I am not a big fan of long and detailed descriptions of battles, so for the first book (TEB) at least, that was a plus. The battle descriptions were general enough so that you get a sense of what is happening, without the excruciating detail of every knife, punch or sword thrust. There was some of that, but not too much. If you are looking for a sweeping romance to carry you through the trilogy, well, you won’t get that. I like a good romance, but I will admit that it was refreshing to not have that angst.

You have a wide range of characters. There’s an immortal race of beings, gods (both young and old), regular humans and fantastical creatures. Not too much, but just enough. That seems to be my running commentary- not too much of this, not too much of that. However, once you get into the second (TPoF) and third (TLMB) books, the violence is on the uptick and you get a new point of view character. In the third book (TLMB), there is a confusing section in the middle of the story that can be hard to make heads or tails of. Stick with it because it does resolve itself before the end of the book. More astute readers may be able to catch on sooner. There are also some time jumps which you can miss if you are not reading carefully. I did notice in the third book (TLMB) that there were a few events that happened off screen, and you only learn about them when a character is describing the events either to another character or in their own thoughts. I wish some of that could have happened in “real time” but the last book goes through quite a bit of plot, so that may have been a good thing. I’m still not completely sure that I liked it.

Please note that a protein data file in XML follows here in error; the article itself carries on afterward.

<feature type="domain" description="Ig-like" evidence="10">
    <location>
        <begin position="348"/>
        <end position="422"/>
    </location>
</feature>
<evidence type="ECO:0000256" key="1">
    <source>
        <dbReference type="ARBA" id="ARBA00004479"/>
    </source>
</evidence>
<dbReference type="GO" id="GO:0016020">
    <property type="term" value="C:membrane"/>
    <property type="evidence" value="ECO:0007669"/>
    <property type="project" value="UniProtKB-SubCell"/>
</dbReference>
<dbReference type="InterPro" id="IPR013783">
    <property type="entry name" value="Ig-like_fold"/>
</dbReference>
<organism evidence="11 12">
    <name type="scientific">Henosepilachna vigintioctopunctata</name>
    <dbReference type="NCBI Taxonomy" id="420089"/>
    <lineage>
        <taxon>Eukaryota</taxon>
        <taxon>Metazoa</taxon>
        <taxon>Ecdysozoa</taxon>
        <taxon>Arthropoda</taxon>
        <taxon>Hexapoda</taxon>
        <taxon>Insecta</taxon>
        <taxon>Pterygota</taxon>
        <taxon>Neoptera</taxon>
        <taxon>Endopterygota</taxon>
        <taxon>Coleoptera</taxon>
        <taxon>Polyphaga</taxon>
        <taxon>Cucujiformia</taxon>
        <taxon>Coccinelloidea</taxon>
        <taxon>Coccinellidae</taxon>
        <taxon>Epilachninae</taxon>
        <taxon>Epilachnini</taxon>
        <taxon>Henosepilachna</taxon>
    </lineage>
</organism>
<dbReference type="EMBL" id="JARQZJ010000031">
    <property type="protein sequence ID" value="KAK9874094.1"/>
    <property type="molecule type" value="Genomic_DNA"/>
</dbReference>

Anyway, it was a great adventure with good world building and characters that you can really root for- or against.

Also, if you read the series and want more, there is a standalone novel called Skullsworn. It is the backstory for one of the characters in the trilogy.

Lilypad Rating: LilyPadLilyPadLilyPad1/2 More than just “pretty good”, but not quite at the top of your “to read list”

 

TV Round Up

Well, I did a  Reading Round-up last time, so now let’s move on to TV!

These are TV shows that I am currently watching, just finished watching, or ones that I am looking forward to. These are mostly sci/fi  and fantasy, but I did include some others. As usual, they are in no particular order. I already do more in depth pieces on 12 Monkeys and Man in the High Castle, so I won’t list them again here. These are shows that I’m not going to do regular posts about, but that I am enjoying watching. As usual, these are in no particular order.